In the summer of 2004 I met with former Yugoslav President Slobodan Milosevic in Scheveningen prison when I was approved as a defense witness. Before I could get in, I had to pass four totally separate check points, unable to take in anything but papers. Each level of security was more rigid than the one before.
No one who has met with President Milosevic over the past four years would believe he would risk killing himself rather than finishing his trial. And no one who visited Scheveningen in The Hague would believe the outlandish claims that somehow he was able to smuggle in un-prescribed medications on a regular basis. They would instead suspect that the authorities were desperately trying to cover up their own crimes.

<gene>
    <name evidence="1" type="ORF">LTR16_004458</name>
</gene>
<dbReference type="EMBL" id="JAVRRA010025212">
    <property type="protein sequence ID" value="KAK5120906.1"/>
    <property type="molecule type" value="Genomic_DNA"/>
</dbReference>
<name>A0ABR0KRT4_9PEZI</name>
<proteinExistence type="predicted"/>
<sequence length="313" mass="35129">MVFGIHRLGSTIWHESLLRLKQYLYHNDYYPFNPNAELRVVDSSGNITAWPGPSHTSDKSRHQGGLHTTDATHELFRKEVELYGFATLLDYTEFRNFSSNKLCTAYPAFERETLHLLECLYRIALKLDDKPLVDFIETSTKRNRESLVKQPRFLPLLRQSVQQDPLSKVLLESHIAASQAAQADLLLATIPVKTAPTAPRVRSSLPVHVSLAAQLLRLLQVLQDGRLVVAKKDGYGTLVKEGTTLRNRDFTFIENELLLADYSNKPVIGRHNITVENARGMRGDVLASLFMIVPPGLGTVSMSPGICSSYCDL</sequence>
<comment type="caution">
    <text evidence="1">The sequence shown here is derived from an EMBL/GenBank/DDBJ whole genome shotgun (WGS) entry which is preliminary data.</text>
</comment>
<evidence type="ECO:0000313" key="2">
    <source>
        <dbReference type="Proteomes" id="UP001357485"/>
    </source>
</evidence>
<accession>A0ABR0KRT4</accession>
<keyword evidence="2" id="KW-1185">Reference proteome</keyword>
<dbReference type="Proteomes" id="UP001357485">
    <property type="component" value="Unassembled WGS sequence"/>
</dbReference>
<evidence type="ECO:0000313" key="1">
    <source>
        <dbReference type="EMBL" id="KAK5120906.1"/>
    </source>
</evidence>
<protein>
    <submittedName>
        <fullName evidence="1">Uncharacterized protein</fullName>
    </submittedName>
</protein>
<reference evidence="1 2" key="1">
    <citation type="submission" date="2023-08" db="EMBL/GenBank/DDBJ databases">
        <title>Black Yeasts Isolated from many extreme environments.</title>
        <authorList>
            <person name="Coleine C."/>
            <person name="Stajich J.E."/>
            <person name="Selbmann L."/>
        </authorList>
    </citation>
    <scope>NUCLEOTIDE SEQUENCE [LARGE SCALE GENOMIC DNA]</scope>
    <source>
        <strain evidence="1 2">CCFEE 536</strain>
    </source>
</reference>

My role as witness was based on my trip to Yugoslavia in the spring of 1999, during the 78-day U.S./NATO bombing. I visited bombed schools, hospitals, heating plants and market places, recording the harm done to civilians. In addition, I had written since 1993 on the behind-the-scenes U.S. role in the strangulation and forced dismemberment of Yugoslavia.
Even after my name was accepted as a defense witness, it was a complicated and lengthy procedure to make the visit. Though all was approved on the day of the visit, it still took four hours to get through the checkpoints into the special unit inside the prison where the defendants for the International Criminal Tribunal for the Former Yugoslavia (ICTY) were kept totally segregated from general population and closely monitored.